Cebu’s capability to respond to massive disasters a notch above ‘passing rate’

By: Marian Z. Codilla, Peter L. Romanillos October 15,2014 - 07:04 AM
HIGH RISK. The regional office of the Department of Public Works and Highways is working  on Boljoon's landmark Eli rock to prevent debris from falling in case of an  earthquake. (CDN PHOTO/TONEE DESPOJO)

HIGH RISK. The regional office of the Department of Public Works and Highways is working on Boljoon’s landmark Eli rock to prevent debris from falling in case of an earthquake. (CDN PHOTO/TONEE DESPOJO)

Cebu is not quite ready in case another major natural disaster strikes.

Baltazar Tribunalo, the provincial disaster management czar, made this blunt assessment yesterday on the eve of the first anniversary of the Great Bohol Quake which killed a total of 222 people – including 12 in Cebu – and left a trail of destruction that included the leveling of centuries-old churches, among others.

The Oct. 15, 2013 temblor, which is said to be the most powerful to hit the country in 23 years, occurred at 8:12 a.m. with a magnitude recorded at 7.2. Its epicenter was located 6 kilometres southwest of Sagbayan town in Bohol. The quake was felt in the entire Visayas and as far as Masbate in the north and Cotabato in southern Mindanao.

Intensity 7 to 8 was felt in Metro and southern Cebu, while the rest of the province experienced Intensity 6 to 7, according to the Philippine Institute of Volcanology and Seismology.

Tribunalo, who was appointed head of the Cebu Provincial Disaster Risk Reduction and Management Office in the aftermath of the onslaught of supertyphoon Yolanda in November last year, said if he were to rate Cebu’s preparedness level from year-ago, it would just be one point higher than the passing grade.

“If gradohan nato ang readiness of our local government units in the province it would be 6 over 10. It is a fact,” Tribunalo told Cebu Daily News.

He said the earthquake and the supertyphoon may have awakened many people on the need to be prepared for disasters, this was not the case among local government units.

Tribunalo said only a few barangays and towns in Cebu have upgraded its capability and skills to effectively respond to emergencies.

He said that among the earthquake-hit areas in southern Cebu, only the cities of Talisay, Carcar, and Naga are making efforts to prepare for disaster response.

Among villages, Tribunalo cited barangay Poblacion in Boljoon town which has started acquiring disaster response equipment and kits.

Towns like Samboan, Barili and Alegria have also sought the provincial government’s help in conducting disaster risk assessments.

“Every municipalities and cities have to have an emergency response team (ERT) but not all of them have it. We are trying to form ERTs in all the towns and since it is not an easy task, we have to start first with the council of the willing,” he said.

Some towns however asked his office to conduct risk assessment such as in Samboan, Barili and Alegria in the south.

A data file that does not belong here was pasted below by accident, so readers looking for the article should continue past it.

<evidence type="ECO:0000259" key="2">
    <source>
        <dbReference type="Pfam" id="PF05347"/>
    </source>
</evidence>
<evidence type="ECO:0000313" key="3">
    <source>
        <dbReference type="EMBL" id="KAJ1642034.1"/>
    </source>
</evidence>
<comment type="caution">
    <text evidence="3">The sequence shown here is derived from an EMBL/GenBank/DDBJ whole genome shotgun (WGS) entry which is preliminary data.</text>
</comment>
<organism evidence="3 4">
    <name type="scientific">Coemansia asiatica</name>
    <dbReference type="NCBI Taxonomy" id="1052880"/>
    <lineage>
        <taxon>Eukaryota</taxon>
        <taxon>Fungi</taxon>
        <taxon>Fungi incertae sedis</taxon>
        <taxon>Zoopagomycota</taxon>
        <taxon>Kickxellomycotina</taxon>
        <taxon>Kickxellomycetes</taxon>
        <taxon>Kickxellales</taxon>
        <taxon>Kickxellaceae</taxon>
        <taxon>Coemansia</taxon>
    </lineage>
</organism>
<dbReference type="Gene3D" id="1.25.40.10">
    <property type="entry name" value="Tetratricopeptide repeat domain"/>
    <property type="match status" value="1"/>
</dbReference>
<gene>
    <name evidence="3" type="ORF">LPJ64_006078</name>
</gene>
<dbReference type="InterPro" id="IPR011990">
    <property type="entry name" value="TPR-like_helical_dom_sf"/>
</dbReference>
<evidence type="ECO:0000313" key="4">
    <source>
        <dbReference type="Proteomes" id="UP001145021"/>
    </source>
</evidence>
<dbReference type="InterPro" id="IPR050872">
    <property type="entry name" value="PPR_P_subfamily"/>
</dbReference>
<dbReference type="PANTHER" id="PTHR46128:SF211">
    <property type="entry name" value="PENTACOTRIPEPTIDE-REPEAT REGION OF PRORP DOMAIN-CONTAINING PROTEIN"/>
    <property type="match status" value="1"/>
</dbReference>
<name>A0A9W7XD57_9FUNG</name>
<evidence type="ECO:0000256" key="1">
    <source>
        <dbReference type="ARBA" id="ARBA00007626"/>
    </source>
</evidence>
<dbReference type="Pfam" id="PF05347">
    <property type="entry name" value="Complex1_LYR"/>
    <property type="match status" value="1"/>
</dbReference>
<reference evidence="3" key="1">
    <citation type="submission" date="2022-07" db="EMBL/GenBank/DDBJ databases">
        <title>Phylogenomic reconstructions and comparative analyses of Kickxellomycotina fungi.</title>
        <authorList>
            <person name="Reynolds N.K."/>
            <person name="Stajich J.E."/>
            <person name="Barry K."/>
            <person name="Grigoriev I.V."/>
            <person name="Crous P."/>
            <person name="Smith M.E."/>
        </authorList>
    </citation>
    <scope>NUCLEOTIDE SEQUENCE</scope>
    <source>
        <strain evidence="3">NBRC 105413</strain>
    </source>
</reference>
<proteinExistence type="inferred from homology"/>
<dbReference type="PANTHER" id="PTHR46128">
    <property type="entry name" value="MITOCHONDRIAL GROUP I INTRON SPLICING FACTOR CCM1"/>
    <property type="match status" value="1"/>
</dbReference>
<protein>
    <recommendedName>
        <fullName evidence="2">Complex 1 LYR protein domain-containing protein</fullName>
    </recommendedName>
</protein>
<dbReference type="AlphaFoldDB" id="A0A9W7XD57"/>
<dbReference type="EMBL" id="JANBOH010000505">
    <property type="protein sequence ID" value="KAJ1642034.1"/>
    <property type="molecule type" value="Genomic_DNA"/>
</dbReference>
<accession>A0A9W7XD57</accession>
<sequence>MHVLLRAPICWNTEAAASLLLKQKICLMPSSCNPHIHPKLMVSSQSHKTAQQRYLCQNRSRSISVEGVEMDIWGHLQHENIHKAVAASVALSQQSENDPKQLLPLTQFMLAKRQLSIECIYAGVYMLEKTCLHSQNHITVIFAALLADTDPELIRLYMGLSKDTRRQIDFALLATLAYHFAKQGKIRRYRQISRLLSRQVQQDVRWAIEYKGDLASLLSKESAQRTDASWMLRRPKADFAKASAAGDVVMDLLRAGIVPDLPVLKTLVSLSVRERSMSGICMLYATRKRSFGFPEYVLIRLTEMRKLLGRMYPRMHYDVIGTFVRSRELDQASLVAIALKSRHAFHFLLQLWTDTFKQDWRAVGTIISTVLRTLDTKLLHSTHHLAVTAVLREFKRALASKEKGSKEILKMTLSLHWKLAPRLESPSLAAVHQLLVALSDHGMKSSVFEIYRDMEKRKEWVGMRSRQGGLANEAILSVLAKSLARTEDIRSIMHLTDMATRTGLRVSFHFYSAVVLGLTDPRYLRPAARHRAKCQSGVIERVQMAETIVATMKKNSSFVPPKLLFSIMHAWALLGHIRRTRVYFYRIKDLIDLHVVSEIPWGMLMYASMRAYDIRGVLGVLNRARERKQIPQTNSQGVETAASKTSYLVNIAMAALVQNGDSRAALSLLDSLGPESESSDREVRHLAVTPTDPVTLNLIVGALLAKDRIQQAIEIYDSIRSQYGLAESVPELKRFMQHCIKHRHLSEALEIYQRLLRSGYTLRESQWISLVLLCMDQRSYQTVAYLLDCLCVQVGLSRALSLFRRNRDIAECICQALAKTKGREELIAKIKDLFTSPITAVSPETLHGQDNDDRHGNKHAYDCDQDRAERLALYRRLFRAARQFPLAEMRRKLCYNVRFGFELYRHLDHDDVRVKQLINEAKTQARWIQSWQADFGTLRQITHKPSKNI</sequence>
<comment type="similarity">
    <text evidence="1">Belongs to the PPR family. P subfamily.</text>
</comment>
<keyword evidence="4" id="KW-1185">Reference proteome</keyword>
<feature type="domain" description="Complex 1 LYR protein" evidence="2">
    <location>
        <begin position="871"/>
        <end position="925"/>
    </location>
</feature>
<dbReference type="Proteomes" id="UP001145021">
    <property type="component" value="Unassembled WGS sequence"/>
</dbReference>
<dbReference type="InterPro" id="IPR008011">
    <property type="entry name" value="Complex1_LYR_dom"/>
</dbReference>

Cebu has asked the provincial board to allocate P36.4 million to fund calamity relief assistance for 2015. The amount will be drawn from the local disaster risk reduction and management fund which the Provincial Development Council approved last Monday.

From P108 million in 2014, the provincial government wants to shore up its calamity fund to P121.4 million.

Under Republic Act 10121 or the Philippine Disaster Risk Reduction and Management Act of 2010, local government units are mandated to set aside 30 percent of their calamity fund as a standby fund for relief and recovery.

In Cebu’s case, the remaining 70 percent or P84.9 million is allocated for disaster prevention and mitigation.

Tribunalo said the bulk of the budget for disaster preparedness would be spent for the development of an early warning system in towns and cities while P15 million would be spent to come up with a new hazard, vulnerability and capacity map.

A total of P13.5 million was earmarked for training and capacity building sessions for disaster managers.

Cebu is also planning to build a P7.5 million emergency operations center and acquire P13 million worth of rescue and heavy equipment.

Tribunalo has been assessing the disaster preparedness of each town and city based on the following criteria: (1) a local office for disaster risk reduction office; (2) a designated DRRM officer; (3) contingency plan; (4) disaster risk reduction plan based on the hazard maps; (5) vehicles and (6) communications.

“Right now we are doing awareness training. It has to start from there. There are a lot of challenges along the way. DRRM is a lifetime of work and must be a way of life. It should not be taken by piecemeal but must be attacked holistically,” he said.

Carcar: Trying to be ready

Except for the bell that fell from the church’s bell tower, there was not much damage reported in Carcar City in last year’s earthquake.

Nonetheless, Carcar City is slowly trying to prepare itself for the next disaster.

Diomedes Campugan, head of City Hall’s utility and services, was recently appointed as the city’s DRRM officer.

“We admit we are not really equipped but we are trying to be,” Campugan said as he showed CDN their newly acquired ropes, helmets, hand-held radios among others.

The city government has also acquired an ambulance, a man-lift truck and will soon install a mini weather station.

Campugan said Carcar City has allotted P17 million for the disaster office alone.

They have also launched a volunteer recruitment campaign.

“Since the earthquake, we asked MGB (Mines and Geosciences Bureau) to conduct a survey and have a reevaluation of the areas where an active fault line may be found. We will also evaluate what to do when it is done,” Campugan said.

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